Political Decision-Making: Exploring Empathy-Based Intervention Mechanisms To Combat Implicit Bias Against Women Among U.S. Policy Makers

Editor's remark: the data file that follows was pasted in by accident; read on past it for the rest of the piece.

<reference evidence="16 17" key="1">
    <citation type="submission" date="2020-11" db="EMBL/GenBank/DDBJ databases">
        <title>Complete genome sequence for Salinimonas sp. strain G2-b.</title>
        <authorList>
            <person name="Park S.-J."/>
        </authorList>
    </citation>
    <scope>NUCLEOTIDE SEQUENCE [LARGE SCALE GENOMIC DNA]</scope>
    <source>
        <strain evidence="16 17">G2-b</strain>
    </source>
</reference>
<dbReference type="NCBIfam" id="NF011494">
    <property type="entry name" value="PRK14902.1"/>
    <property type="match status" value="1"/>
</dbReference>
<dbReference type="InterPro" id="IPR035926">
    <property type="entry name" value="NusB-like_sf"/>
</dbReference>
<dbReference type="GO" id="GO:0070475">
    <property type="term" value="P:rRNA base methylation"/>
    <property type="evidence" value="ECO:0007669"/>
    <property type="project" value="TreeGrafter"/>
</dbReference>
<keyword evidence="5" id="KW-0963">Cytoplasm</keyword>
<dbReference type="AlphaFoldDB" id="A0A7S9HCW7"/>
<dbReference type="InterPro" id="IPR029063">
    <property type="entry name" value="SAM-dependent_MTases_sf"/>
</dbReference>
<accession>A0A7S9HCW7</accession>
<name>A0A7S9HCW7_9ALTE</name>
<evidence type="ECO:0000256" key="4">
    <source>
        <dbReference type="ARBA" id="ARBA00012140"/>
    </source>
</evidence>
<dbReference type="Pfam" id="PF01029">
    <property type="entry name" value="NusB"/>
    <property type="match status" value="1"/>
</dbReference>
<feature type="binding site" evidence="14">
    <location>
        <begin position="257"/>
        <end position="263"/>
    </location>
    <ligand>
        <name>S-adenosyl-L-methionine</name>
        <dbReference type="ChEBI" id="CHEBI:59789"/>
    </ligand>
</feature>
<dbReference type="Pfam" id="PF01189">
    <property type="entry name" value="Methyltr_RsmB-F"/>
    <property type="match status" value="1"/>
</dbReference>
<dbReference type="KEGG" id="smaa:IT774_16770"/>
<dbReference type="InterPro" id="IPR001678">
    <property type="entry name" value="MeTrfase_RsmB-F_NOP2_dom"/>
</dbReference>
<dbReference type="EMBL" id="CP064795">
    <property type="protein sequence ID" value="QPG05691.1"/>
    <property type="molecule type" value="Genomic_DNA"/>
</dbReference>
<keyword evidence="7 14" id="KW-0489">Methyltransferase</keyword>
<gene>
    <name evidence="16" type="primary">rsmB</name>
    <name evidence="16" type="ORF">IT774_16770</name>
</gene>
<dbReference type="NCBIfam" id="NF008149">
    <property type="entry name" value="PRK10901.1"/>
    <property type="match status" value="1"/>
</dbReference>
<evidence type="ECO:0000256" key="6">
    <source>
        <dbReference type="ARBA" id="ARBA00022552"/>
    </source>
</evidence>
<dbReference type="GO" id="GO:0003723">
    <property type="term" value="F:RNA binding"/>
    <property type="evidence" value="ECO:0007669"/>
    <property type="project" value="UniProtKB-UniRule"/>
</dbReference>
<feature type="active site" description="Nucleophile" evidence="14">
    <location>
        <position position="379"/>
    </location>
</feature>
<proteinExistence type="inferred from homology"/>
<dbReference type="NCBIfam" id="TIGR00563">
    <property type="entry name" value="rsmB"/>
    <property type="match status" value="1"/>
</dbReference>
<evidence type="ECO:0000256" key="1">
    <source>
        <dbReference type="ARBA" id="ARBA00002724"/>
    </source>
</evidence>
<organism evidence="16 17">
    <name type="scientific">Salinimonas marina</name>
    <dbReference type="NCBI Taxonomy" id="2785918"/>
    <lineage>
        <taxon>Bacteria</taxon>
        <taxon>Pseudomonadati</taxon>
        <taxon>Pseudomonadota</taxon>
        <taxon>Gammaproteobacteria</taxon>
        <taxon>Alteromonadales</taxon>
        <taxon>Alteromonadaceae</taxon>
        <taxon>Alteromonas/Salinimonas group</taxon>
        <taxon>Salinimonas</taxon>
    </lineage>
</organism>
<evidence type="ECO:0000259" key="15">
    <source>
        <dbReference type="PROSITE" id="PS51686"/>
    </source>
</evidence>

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This thesis examines how empathy-based strategies can be used to combat underlying biases in politicians that impact women in the United States. This will include an examination of the neurological, rational, and emotional frameworks politicians currently use when making decisions regarding emotionally charged topics. This discussion will then be followed by an exploration of emotional intelligence and empathy, and next, an analysis of the necessity of emotion and empathy within the political decision-making process. Through a thorough review of the neuroscience, behavioral economics, and psychological literature, this thesis will explore how emotion-based perspectives can provide insight into how to build emotional intelligence and situational awareness in politicians. Supreme Court decisions will also be studied for legislative intent to analyze how political decisions are made and the role of empathy in these processes. The implications of this thesis are relevant not only to those who are personally affected by policy decisions, but also to the broader population, as a lack of understanding and empathy characterizes our political climate. As politics become increasingly polarized, the gap in empathy grows larger and larger, and this has far-reaching effects on societal function, notably on how we understand and compromise with one another regarding contentious issues.